Tuesday, 12 May 2015

Developing a Dialogic Year 7/8 Classroom

After hearing from Jannie last week, I have been reminded to embed techniques to create a "Dialogic Classroom."  I worked very hard to do this last year with my NE/Yr 1 class of five year olds, and even though we experienced some growing pains in the beginning, they were very successful after just a few short weeks.  Today, I was geared up to see how my Year 7/8 students fared!

We are currently studying the World War 1, the ANZAC troops, and the technologies used during the war.  Today, my Maths/Inquiry students spent the last hour of the day digging a little deeper into this Inquiry topic together.  We began by watching a short video clip, that discussed various aspects of WW1 and trench warfare.  At various times during the clip, I paused the movie and posed a few 'thoughts' for the students to consider.

For example, at one point the narrator made a comment about the war not only being "the first industrial war but also the first scientific war."  I paused the clip, and told the students I was going to make a statement that I wanted them to think about.  "I wonder what makes some industrial..." Students were asked to take a minute to think on their own about my statement, and then they were asked to discuss their thoughts on industrial with their neighbour.  After a brief time, students were able to share what they discussed.

The thing I found most interesting was that when another student was randomly asked to repeat what was said, they were unable to do so.  This is something that I will be looking to develop further with my learners as the year progresses.

After we also did a think/pair/share with a similar thought to consider regarding what was meant by a scientific war, we continued with the video clip.  I made sure that I was looking for moments that I could intentionally "feed in order to lift the language readiness" of my learners.  I randomly stopped the clip when a opportunity presented itself to discuss the definition of a potentially unknown word with students.

After completing this process with two different 4-5 minute video clips, the students were led to their Blogs and asked to work with their partner to create a two paragraph recap entitled 'Technology @ War."  Most students will have to complete this task tomorrow, but from the work I was able to see as I circulated this afternoon, I believe that their posts will be stronger because of the dialogic experience that was provided prior to simply writing about the video.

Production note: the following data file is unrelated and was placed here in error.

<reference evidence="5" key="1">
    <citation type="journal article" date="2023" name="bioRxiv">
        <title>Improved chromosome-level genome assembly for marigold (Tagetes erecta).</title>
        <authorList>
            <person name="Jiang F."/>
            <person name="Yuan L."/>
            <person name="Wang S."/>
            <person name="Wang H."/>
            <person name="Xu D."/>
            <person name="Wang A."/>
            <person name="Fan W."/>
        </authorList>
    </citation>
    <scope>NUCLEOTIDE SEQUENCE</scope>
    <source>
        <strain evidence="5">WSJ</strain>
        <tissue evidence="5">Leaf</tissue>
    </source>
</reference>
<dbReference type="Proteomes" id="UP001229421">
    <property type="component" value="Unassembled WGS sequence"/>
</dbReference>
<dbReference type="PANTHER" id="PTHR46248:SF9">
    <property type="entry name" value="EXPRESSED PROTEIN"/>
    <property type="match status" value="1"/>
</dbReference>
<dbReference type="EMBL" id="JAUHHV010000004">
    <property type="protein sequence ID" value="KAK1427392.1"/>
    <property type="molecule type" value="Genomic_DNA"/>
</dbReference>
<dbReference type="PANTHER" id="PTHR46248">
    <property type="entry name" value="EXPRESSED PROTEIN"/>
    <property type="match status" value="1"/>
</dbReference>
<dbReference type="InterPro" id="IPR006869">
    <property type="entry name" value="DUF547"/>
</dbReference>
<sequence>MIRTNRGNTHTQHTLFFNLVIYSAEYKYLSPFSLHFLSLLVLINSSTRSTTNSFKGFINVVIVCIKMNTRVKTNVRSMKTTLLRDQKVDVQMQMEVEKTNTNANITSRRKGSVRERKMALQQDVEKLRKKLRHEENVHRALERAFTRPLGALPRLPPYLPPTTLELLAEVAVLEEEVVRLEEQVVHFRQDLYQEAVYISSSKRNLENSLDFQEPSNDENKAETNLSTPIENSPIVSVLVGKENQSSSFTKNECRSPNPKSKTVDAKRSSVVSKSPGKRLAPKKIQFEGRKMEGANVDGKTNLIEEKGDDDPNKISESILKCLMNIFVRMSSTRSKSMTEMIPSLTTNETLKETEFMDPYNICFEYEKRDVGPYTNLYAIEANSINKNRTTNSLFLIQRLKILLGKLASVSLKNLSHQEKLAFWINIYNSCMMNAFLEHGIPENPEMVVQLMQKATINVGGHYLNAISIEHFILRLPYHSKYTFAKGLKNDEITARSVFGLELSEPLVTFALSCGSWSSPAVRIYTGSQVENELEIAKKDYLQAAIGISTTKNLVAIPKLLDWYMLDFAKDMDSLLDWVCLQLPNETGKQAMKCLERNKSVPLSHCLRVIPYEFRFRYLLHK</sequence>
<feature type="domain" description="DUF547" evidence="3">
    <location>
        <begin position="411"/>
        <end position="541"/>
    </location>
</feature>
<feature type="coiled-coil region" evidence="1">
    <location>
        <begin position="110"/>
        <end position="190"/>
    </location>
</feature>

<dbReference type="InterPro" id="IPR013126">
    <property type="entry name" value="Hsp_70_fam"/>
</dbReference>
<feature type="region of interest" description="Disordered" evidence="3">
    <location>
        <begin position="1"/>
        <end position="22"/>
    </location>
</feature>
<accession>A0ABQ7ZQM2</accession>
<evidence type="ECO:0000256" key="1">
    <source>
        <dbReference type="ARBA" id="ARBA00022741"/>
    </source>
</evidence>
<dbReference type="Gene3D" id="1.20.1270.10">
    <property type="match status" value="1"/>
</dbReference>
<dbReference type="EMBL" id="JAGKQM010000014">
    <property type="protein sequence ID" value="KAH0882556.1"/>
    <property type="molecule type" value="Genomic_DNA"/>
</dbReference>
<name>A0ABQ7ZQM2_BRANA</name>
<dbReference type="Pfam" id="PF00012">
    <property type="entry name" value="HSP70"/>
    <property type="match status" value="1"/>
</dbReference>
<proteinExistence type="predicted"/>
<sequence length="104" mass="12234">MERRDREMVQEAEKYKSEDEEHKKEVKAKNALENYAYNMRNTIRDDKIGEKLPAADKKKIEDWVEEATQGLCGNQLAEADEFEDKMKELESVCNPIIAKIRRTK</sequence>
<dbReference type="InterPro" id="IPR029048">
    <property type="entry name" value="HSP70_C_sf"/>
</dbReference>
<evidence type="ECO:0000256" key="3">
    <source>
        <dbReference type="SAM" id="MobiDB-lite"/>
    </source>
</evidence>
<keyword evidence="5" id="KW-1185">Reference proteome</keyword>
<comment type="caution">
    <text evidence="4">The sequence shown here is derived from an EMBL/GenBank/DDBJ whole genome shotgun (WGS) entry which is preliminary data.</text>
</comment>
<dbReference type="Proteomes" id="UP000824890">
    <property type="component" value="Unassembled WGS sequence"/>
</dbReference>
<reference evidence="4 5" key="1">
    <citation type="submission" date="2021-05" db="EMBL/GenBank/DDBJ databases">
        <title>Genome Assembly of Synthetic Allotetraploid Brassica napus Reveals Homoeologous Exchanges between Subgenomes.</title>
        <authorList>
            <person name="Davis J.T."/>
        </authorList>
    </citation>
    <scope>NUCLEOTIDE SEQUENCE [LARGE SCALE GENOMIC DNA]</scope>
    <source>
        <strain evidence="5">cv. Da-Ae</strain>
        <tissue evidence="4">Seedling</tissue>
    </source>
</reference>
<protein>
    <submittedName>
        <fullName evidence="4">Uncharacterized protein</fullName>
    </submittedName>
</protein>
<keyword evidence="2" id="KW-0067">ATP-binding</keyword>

Wednesday, 6 May 2015

PD: Dr. Jannie van Hees "Developing a Dialogic, Orally Expressive Classroom"

This term, the year 5-8 teachers are participating in Professional Development with Dr. Jannie van Hees. Below are my notes from our first session.

Conversational Teaching and Learning
How do you explicitly grow student expression in the classroom?
-Repeat Back what was said
-Backing Up View Point/Answer
-Individual Conferencing
After this discussion, I am very interested in finding out more about and implementing “Talk Moves” into my daily Maths lessons.  

Students need to be pushed to use the “output” more in order recognise more complex language features.  They need to have “gifted” words provided multiple times a day in order to effectively receive a high level model of appropriate language features. The need to be continuously fed in order to lift their language readiness.

When students are acquiring language knowledge there are three major gains that happen for them.  
  1. Deeper Knowledge: Structure and Grammatical Language
  2. Fullness of Expression: How to deeply engage and talk with others using rich vocabulary
  3. Extended Language Growth and Vocabulary  

Students need to use their brains at a higher level of complexity than they are currently.  This will only properly happen if students are able to practice.  Providing students an opportunity to participate in a Think-Aloud that has multiple steps, which potentially puts them on the spot provides an extremely important life skill.  Students need to have orally shaping conversations that will allow them to “hold on” to information.

Our day-to-day priority of conversation enhances the learning of our students, in addition to the actual curriculum covered.  Students are required to participate in a more enriching manner. Students have to contribute, be focused, have meaningful things to provide, etc.

On a daily basis, students should be provided with a chance to have conversation.  Topics could be anything that the teacher suggests or that is student prompted.  This provides a chance for formative assessment, both on the topic and a students language ability.  This allows the teacher a meaningful opportunity to provide gifted words (including definitions) to help expand the vocabulary of their class.

Point to ponder: How many questions do you ask your students on a daily basis? Questions do not provide opportunities for students to expand their thinking and language. They provide a way for students to dig deeper into their own resources instead of expanding their thinking and engaging their understanding.